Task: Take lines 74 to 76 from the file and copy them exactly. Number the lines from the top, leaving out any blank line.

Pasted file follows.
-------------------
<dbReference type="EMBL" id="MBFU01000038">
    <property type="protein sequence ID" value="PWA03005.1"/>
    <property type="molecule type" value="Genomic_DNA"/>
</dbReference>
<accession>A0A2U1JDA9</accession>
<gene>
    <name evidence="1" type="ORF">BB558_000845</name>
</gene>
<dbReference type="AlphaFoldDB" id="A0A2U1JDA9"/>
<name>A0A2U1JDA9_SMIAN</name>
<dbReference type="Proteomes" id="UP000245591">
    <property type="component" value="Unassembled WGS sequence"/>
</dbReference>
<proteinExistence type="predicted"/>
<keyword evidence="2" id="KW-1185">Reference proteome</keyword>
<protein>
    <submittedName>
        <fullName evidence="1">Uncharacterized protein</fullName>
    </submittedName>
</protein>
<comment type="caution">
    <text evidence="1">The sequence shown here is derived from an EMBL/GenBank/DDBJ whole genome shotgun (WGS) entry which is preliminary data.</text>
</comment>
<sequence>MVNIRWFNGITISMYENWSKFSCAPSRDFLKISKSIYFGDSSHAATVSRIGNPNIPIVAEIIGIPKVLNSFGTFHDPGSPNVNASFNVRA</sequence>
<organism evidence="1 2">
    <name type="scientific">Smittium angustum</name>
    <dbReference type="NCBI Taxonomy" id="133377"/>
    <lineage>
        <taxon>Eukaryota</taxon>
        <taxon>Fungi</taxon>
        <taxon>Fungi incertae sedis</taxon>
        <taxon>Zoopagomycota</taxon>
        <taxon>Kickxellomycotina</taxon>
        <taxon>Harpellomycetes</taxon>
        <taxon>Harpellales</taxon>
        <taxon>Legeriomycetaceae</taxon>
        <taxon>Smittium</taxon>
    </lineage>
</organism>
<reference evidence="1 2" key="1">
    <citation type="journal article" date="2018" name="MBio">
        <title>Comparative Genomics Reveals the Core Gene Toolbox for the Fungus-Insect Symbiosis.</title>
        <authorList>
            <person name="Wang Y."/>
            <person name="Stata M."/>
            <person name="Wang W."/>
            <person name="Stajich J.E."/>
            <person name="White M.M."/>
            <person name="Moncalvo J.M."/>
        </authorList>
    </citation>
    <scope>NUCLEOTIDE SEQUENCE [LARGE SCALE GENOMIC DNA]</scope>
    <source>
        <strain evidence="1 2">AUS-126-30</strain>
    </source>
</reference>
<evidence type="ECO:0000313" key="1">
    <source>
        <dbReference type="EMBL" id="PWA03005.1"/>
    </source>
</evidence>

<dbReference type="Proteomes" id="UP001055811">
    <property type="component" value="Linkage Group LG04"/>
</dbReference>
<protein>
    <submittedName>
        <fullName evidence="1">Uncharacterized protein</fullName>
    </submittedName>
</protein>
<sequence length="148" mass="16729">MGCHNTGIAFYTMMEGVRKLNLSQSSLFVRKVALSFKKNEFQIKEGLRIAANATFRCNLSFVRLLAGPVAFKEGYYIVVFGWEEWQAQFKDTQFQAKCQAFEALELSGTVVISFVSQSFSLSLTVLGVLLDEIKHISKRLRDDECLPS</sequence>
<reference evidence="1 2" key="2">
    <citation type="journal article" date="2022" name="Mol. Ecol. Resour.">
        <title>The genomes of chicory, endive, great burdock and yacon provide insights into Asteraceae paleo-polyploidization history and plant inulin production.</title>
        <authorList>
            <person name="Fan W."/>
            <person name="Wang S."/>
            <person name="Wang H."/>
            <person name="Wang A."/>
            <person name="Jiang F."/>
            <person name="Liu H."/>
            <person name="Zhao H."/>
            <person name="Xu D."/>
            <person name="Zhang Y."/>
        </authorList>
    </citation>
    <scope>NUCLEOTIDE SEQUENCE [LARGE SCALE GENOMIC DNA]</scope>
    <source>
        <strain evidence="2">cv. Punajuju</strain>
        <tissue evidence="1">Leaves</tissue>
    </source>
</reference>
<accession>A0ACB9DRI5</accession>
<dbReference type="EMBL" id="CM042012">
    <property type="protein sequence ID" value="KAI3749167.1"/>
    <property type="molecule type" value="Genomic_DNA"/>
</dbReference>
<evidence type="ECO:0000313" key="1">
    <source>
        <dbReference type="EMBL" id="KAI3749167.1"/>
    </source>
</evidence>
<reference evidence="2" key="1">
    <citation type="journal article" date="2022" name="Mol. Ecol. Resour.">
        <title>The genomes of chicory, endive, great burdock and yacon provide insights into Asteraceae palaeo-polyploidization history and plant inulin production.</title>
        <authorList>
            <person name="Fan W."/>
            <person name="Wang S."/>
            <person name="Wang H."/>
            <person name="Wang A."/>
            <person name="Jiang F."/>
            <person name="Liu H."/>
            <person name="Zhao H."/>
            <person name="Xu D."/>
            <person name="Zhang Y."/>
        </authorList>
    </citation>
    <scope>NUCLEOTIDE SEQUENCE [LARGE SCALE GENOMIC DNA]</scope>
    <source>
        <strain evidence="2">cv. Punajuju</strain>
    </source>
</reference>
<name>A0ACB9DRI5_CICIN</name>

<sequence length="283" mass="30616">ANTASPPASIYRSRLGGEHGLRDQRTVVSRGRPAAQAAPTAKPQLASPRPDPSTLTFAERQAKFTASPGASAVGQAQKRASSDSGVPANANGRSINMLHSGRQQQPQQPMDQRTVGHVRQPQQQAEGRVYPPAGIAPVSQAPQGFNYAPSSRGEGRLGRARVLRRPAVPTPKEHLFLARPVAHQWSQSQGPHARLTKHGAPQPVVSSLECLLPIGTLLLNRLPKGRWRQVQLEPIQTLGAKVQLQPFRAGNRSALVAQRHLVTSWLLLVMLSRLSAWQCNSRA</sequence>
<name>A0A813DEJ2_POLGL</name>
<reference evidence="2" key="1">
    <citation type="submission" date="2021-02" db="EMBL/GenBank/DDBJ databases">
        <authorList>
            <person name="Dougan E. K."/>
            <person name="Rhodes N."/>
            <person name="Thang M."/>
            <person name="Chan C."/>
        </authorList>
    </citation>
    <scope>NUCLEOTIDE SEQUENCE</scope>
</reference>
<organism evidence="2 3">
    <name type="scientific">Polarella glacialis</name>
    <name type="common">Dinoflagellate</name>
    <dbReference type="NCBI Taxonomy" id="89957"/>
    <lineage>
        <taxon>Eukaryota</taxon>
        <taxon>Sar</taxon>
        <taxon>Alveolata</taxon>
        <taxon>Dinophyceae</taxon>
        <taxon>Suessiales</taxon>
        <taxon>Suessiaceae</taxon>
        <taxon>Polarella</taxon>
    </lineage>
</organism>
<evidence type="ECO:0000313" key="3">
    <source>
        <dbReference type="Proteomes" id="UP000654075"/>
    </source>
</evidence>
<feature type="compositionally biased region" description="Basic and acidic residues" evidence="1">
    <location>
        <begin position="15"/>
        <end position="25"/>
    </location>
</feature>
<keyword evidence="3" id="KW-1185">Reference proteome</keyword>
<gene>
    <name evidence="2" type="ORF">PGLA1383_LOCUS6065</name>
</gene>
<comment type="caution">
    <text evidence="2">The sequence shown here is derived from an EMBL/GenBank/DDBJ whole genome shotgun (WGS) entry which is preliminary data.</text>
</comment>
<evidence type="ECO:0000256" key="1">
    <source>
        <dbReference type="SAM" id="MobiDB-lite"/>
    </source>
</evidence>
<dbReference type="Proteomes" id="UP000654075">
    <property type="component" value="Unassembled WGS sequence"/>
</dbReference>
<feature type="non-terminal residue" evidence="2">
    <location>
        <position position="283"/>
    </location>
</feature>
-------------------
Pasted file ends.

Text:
        <authorList>
            <person name="Fan W."/>
            <person name="Wang S."/>